Purging buckthorn

Purging Buckthorn

©Eli Sagor

Purging buckthorn

Scientific name: Rhamnus cathartica
An uncommon hedgerow and woodland tree of central and eastern England, Purging buckthorn displays yellow-green flowers in spring, and poisonous, black berries in autumn.

Species information


Height: 10-12m

Conservation status


When to see

January to December


Purging buckthorn, sometimes simply called 'Buckthorn', is a small, spiny tree of woodland, scrub and hedgerows on chalky soils. It is widespread, but scarce, across lowland areas of central and eastern England. Clusters of small, yellow-green flowers appear in late spring, and bunches of poisonous, black berries ripen in autumn. Purging buckthorn is the main foodplant of the Brimstone butterfly in the areas where it grows, but Alder buckthorn is used as an alternative.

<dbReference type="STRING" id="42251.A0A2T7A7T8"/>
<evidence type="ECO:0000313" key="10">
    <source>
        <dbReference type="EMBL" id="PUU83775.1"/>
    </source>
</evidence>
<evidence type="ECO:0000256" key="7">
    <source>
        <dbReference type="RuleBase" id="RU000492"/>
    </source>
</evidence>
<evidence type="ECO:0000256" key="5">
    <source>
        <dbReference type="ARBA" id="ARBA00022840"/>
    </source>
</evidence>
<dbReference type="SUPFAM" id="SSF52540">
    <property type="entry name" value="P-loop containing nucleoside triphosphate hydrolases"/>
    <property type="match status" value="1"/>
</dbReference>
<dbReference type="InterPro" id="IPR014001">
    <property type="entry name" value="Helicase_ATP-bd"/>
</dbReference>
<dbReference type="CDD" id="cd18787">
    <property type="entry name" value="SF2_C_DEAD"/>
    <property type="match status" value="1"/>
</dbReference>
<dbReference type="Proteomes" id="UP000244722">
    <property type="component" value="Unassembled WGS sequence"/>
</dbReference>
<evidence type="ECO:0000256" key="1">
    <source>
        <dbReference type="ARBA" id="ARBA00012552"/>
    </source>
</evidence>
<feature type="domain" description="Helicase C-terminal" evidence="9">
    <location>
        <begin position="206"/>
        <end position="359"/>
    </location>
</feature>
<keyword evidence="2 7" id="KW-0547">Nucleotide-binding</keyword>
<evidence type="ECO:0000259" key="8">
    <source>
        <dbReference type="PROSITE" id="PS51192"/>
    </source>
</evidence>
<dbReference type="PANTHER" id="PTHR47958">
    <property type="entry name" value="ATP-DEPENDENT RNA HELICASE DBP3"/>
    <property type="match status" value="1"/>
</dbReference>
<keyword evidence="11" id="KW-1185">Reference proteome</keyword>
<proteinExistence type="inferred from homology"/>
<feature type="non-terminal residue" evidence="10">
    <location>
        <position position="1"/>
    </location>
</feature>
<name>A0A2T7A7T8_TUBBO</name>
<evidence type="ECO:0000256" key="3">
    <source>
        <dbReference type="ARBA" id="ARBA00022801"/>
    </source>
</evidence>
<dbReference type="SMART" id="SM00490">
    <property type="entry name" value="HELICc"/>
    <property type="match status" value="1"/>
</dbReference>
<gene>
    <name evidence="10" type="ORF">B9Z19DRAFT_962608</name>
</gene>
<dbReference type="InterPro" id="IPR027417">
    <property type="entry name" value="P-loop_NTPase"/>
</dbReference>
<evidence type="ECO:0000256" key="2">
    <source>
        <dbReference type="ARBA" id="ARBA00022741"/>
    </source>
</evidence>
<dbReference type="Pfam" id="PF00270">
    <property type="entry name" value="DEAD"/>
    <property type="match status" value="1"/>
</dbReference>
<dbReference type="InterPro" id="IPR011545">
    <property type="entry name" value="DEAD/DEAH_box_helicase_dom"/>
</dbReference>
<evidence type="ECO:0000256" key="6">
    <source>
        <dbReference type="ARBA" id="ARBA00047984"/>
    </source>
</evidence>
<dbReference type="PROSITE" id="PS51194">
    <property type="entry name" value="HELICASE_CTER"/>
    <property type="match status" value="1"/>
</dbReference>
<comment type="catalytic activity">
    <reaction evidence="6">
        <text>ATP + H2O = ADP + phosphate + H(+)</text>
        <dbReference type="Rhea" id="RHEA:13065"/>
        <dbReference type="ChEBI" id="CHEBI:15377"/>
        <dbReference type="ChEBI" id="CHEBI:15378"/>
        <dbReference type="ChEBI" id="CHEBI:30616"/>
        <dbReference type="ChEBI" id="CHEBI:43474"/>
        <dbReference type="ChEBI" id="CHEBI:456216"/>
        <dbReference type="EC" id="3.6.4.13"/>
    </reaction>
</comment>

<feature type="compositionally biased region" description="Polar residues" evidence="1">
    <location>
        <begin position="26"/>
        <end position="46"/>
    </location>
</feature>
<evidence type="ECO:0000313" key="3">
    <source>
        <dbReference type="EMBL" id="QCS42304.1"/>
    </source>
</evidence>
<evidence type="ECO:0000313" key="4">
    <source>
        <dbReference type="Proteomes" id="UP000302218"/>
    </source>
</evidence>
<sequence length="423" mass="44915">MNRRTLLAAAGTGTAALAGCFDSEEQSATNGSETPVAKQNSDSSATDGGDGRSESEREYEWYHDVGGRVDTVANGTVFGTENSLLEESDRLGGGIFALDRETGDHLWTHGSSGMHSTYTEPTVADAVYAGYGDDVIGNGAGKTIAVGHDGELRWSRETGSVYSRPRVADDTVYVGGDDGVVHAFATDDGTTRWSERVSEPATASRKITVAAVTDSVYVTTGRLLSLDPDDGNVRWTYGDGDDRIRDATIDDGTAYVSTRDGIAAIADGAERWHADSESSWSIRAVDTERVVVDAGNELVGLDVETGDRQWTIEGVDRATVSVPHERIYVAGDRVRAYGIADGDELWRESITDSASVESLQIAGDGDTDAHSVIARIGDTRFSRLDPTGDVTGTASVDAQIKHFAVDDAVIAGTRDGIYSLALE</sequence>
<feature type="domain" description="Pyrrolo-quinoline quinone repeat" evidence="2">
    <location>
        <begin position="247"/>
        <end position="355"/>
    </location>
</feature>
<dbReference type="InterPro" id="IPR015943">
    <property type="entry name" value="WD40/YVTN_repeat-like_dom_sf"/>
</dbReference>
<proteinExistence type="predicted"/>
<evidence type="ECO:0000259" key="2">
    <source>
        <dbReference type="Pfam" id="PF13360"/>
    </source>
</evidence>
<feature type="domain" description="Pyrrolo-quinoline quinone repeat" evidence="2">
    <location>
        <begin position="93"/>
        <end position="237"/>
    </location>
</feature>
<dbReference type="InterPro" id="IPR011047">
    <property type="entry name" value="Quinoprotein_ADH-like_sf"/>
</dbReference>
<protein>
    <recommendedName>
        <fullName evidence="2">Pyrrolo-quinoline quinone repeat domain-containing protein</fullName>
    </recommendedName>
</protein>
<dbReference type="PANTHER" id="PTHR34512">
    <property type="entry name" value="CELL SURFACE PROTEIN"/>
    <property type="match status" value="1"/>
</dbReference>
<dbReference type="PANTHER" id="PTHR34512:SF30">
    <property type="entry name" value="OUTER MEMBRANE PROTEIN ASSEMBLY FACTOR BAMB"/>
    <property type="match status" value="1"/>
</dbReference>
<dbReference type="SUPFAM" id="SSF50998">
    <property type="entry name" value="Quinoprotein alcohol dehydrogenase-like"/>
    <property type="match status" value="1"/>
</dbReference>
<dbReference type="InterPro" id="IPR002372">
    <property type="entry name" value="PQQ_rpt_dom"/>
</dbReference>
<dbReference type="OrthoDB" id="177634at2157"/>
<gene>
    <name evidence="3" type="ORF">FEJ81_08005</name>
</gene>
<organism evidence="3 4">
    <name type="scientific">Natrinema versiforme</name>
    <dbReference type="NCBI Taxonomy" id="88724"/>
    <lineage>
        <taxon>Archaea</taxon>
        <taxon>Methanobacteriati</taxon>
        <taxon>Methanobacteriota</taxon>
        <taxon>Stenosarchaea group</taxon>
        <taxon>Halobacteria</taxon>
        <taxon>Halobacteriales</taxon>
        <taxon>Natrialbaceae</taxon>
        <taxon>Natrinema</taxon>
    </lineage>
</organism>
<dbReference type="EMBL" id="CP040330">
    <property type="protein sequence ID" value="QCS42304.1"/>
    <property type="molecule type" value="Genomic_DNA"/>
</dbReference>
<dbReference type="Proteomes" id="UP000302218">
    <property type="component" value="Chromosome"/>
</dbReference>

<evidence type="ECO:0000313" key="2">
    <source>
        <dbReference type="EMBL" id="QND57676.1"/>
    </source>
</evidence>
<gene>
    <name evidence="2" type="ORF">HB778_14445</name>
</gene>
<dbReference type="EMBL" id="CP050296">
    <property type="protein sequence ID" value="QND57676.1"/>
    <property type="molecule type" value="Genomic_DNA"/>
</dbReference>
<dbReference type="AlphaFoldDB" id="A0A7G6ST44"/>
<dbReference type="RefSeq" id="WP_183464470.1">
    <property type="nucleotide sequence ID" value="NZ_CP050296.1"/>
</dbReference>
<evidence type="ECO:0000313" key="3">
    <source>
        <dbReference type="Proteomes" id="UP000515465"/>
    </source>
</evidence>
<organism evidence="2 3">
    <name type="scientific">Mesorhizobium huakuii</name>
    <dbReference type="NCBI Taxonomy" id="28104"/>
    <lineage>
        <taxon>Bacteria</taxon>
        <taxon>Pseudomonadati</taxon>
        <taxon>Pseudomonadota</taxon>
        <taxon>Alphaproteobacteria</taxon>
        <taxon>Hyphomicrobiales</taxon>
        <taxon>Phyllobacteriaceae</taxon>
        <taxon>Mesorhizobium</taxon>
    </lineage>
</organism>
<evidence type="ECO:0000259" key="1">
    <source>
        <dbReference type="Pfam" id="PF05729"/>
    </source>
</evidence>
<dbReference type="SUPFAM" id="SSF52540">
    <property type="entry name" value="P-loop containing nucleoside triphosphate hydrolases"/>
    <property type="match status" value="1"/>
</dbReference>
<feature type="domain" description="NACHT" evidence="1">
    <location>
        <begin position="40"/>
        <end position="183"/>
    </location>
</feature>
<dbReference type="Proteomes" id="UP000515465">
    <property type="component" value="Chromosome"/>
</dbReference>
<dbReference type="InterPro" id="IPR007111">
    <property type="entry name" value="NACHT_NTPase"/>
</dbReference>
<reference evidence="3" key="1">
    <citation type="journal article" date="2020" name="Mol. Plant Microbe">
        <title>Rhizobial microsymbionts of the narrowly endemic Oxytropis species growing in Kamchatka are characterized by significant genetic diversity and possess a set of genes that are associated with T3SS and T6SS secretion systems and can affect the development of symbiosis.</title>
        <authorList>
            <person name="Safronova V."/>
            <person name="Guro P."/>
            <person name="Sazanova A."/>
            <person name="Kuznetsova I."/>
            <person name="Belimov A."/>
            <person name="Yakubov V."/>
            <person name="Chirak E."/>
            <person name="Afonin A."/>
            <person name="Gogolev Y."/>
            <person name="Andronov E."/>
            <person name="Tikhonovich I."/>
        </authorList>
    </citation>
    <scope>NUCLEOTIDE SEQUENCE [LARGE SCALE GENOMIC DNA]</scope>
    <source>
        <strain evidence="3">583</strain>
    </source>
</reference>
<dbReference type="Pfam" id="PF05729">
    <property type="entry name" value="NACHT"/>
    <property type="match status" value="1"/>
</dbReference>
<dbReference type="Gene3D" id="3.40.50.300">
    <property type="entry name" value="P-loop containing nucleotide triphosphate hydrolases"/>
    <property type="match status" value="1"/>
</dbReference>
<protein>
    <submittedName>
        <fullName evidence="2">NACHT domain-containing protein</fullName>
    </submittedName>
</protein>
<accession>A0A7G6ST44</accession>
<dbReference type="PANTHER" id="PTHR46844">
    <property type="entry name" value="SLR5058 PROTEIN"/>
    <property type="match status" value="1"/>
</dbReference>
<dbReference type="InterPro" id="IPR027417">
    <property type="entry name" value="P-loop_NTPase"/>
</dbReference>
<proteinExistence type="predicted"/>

How to identify

Purging buckthorn is a small, spiny shrub. It displays oval, finely toothed leaves and clusters of black berries.


Widespread, but scarce, in England and Wales.

Did you know?

Purging buckthorn is so-named because its berries are a strong laxative ('purgative') for humans; they can also irritate the skin.

How people can help

The Wildlife Trusts work closely with farmers and landowners to ensure that our wildlife is protected and to promote wildlife-friendly practices. By working together, we can create Living Landscapes: networks of habitats stretching across town and country that allow wildlife to move about freely and people to enjoy the benefits of nature. Support this greener vision for the future by joining your local Wildlife Trust.